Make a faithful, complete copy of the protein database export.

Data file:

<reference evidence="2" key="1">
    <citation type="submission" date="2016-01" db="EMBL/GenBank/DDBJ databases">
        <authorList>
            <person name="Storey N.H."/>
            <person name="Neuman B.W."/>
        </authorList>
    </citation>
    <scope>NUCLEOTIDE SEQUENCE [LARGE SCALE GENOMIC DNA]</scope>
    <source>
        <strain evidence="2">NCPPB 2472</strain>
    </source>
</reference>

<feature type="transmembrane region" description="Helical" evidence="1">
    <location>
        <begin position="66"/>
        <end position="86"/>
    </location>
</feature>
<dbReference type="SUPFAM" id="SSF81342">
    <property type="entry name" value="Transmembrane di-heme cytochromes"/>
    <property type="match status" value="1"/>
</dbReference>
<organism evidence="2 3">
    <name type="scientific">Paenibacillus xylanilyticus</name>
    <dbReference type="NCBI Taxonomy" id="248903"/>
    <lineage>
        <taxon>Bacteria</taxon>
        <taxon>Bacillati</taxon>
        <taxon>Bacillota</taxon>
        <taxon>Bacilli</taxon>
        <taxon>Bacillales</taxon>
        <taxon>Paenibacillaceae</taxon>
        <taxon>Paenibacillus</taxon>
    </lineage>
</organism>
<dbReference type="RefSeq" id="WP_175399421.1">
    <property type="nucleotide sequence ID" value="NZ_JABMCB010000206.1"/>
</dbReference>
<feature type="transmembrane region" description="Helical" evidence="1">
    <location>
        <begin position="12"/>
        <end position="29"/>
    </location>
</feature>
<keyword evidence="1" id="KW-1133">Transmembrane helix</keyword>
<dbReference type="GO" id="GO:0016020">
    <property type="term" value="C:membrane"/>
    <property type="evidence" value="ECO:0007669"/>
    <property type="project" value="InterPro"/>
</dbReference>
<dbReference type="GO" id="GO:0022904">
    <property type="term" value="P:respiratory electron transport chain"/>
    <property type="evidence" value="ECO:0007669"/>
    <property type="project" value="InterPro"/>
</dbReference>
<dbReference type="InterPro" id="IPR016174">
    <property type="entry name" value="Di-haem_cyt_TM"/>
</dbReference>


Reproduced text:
<reference evidence="2" key="1">
    <citation type="submission" date="2016-01" db="EMBL/GenBank/DDBJ databases">
        <authorList>
            <person name="Storey N.H."/>
            <person name="Neuman B.W."/>
        </authorList>
    </citation>
    <scope>NUCLEOTIDE SEQUENCE [LARGE SCALE GENOMIC DNA]</scope>
    <source>
        <strain evidence="2">NCPPB 2472</strain>
    </source>
</reference>

<feature type="transmembrane region" description="Helical" evidence="1">
    <location>
        <begin position="66"/>
        <end position="86"/>
    </location>
</feature>
<dbReference type="SUPFAM" id="SSF81342">
    <property type="entry name" value="Transmembrane di-heme cytochromes"/>
    <property type="match status" value="1"/>
</dbReference>
<organism evidence="2 3">
    <name type="scientific">Paenibacillus xylanilyticus</name>
    <dbReference type="NCBI Taxonomy" id="248903"/>
    <lineage>
        <taxon>Bacteria</taxon>
        <taxon>Bacillati</taxon>
        <taxon>Bacillota</taxon>
        <taxon>Bacilli</taxon>
        <taxon>Bacillales</taxon>
        <taxon>Paenibacillaceae</taxon>
        <taxon>Paenibacillus</taxon>
    </lineage>
</organism>
<dbReference type="RefSeq" id="WP_175399421.1">
    <property type="nucleotide sequence ID" value="NZ_JABMCB010000206.1"/>
</dbReference>
<feature type="transmembrane region" description="Helical" evidence="1">
    <location>
        <begin position="12"/>
        <end position="29"/>
    </location>
</feature>
<keyword evidence="1" id="KW-1133">Transmembrane helix</keyword>
<dbReference type="GO" id="GO:0016020">
    <property type="term" value="C:membrane"/>
    <property type="evidence" value="ECO:0007669"/>
    <property type="project" value="InterPro"/>
</dbReference>
<dbReference type="GO" id="GO:0022904">
    <property type="term" value="P:respiratory electron transport chain"/>
    <property type="evidence" value="ECO:0007669"/>
    <property type="project" value="InterPro"/>
</dbReference>
<dbReference type="InterPro" id="IPR016174">
    <property type="entry name" value="Di-haem_cyt_TM"/>
</dbReference>